End-of-Life Dreams and Visions: A Qualitative Perspective from Hospice Patients

Categories: Research.

End-of-life
dreams and visions (ELDVs) have always been a topic of extreme interest for
individuals and clinicians alike. 
Culturally, families and loved ones tend to hold the ELDVs of a dying
friend/family member as having a significant and deep rooted meaning.

The
importance of ELDVs has been seen throughout the history of hospice care.  They played a major role in helping hospice
professionals recognize the need to “resolve life and prepare for death.”
(Nosek, Kerr, Woodworth, Wright, Grant, Kuszczak, Banas, Luckiewicz, Depner,
2014).  People nearing the end-of lid
typically experience increase, more memorable and more lucid dreams.  This increase in dreaming supports a widely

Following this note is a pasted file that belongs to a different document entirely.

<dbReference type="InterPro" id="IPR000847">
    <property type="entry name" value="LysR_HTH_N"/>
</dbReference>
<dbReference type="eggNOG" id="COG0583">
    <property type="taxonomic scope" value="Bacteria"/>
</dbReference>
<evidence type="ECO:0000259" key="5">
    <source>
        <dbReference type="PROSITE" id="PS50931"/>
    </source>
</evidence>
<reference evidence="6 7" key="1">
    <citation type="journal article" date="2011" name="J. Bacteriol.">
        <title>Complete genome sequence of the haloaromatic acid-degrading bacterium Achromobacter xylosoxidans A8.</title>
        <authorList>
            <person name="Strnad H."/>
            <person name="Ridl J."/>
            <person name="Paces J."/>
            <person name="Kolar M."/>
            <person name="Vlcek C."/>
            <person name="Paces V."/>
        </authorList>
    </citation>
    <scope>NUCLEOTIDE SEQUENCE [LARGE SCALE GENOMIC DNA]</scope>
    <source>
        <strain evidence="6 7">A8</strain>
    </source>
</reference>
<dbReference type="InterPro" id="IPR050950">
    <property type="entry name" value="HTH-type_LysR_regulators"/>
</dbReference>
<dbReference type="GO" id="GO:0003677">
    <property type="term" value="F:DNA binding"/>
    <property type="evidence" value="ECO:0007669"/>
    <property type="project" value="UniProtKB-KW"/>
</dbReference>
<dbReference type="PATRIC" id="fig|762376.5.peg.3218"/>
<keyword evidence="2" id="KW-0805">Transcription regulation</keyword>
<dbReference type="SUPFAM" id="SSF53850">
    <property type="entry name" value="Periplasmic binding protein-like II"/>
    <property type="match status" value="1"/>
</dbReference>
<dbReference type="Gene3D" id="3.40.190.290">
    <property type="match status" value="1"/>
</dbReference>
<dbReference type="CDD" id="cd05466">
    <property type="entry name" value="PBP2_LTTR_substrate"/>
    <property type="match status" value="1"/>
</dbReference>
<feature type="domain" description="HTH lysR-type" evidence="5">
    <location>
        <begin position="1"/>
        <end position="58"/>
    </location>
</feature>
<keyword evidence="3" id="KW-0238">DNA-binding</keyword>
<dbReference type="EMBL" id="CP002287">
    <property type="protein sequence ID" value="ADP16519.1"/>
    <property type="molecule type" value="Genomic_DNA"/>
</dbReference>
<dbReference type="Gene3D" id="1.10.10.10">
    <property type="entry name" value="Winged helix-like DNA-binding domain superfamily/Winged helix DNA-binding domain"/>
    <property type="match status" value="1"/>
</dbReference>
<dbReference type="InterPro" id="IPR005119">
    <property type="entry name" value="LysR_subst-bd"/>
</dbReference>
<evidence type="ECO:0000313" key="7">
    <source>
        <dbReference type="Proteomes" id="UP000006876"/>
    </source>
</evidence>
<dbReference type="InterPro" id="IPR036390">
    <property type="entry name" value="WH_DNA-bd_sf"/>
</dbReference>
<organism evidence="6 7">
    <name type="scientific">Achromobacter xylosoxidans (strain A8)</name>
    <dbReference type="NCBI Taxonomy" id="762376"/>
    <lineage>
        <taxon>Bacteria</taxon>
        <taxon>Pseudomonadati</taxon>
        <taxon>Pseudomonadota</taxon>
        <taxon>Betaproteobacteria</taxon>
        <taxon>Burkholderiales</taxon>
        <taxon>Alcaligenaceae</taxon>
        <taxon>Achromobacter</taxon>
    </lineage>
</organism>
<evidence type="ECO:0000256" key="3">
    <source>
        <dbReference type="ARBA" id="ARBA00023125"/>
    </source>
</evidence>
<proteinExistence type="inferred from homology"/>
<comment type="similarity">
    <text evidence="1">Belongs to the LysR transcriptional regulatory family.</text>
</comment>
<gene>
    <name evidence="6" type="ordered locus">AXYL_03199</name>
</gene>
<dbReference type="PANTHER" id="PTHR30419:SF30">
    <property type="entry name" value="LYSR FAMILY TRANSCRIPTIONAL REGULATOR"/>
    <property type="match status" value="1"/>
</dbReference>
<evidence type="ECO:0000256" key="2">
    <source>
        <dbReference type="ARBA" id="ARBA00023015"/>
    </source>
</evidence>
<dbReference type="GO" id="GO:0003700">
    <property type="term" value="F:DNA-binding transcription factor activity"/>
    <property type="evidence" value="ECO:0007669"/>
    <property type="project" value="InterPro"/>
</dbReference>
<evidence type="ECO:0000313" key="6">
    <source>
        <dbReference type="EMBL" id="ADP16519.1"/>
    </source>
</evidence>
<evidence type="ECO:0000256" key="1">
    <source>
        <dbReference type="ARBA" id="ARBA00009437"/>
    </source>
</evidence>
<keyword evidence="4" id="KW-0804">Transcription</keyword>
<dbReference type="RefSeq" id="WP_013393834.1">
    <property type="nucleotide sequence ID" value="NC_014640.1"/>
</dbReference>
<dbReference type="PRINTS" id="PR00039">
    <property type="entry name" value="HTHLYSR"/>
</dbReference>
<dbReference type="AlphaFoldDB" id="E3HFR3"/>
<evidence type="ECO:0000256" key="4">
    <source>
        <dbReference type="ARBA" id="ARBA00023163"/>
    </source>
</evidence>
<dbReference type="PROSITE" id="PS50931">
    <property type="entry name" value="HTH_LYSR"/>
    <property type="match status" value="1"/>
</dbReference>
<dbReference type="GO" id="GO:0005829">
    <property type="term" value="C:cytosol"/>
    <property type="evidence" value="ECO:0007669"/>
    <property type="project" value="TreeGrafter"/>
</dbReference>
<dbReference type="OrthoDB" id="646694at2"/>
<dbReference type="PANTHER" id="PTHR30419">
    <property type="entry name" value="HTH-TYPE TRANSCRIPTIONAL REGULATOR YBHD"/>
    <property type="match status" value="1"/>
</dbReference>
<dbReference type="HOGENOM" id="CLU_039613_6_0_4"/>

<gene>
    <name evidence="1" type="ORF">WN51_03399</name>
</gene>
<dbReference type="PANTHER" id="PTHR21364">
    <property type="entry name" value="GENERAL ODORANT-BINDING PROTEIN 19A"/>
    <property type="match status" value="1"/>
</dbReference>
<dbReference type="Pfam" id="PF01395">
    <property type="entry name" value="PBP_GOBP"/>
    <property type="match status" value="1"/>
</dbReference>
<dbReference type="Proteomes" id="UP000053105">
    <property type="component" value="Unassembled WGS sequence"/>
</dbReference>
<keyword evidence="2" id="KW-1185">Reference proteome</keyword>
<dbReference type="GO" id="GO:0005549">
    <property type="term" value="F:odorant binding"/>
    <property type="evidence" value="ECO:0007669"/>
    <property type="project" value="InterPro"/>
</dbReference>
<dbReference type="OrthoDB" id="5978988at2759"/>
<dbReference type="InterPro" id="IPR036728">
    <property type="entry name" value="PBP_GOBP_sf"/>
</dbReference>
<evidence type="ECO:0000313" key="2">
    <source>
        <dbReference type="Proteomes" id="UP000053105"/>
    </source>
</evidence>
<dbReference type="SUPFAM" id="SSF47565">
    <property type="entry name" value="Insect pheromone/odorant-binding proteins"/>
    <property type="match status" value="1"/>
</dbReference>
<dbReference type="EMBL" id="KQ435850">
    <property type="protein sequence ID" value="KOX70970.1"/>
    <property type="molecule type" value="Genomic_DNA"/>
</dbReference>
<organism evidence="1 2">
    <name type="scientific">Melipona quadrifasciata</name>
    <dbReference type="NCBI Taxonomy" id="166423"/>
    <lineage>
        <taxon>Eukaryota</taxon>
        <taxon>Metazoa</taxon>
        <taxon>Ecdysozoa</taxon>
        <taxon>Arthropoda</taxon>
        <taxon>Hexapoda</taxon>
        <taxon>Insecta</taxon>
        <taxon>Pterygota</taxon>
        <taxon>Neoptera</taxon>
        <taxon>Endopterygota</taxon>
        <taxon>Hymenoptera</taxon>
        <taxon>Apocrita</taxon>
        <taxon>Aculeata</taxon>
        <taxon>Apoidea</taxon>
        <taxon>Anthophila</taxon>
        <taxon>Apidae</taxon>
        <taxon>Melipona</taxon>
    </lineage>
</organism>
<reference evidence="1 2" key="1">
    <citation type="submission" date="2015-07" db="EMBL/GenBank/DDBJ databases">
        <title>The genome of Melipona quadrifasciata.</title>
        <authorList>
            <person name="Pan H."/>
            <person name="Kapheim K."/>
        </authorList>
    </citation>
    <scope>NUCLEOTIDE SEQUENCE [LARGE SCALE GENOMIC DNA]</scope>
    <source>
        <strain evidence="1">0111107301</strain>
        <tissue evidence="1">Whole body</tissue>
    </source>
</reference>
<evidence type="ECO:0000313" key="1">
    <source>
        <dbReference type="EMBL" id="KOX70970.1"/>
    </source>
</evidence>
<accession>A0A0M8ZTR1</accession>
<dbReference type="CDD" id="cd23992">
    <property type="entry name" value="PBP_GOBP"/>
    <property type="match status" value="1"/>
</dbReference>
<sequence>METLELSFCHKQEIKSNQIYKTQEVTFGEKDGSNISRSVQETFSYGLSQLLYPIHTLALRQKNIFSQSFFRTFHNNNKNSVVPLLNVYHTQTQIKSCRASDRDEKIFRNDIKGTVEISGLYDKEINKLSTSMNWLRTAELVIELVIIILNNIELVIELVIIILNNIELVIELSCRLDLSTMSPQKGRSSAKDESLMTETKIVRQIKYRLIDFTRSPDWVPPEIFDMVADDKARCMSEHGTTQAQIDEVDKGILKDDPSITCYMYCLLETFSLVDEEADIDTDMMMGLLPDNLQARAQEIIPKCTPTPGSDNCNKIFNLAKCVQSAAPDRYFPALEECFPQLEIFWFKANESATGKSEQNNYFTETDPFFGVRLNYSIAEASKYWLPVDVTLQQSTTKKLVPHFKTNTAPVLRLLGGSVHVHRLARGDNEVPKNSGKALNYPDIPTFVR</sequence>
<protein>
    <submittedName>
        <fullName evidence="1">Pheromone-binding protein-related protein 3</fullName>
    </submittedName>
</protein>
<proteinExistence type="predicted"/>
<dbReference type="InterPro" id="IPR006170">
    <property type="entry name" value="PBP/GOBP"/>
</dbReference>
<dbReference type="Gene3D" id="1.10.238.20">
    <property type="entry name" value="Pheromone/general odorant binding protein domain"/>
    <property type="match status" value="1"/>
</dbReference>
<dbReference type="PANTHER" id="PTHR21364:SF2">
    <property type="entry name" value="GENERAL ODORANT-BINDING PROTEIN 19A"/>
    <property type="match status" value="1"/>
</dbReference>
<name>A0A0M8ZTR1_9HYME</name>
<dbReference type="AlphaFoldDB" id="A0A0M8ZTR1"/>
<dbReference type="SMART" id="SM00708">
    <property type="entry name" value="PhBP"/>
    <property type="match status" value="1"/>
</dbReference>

held argument in the medical community that increased ELDVs are part of the
transition from life to death. 

The content of near to end-of-life ELDVs is also an interesting topic.  When occurring in an individual nearing
end-of life, the content of ELDV’s become more specific towards end-of-life.  According to the researchers of this study, “
content of ELDVs are
varied and often include previously dead family members, pets, or currently
dying individuals in the family.”  The
researching further explicate this idea by stating, “These experiences may
involve

visual, auditory, and/or kinesthetic
experiences, with visions occurring during a wakeful state or dreams occurring during
sleep.”  Another common theme of near to
end-of-life ELDVs is traveling.  Patients
have been known to feel as if they need to prepare for a trip, or a long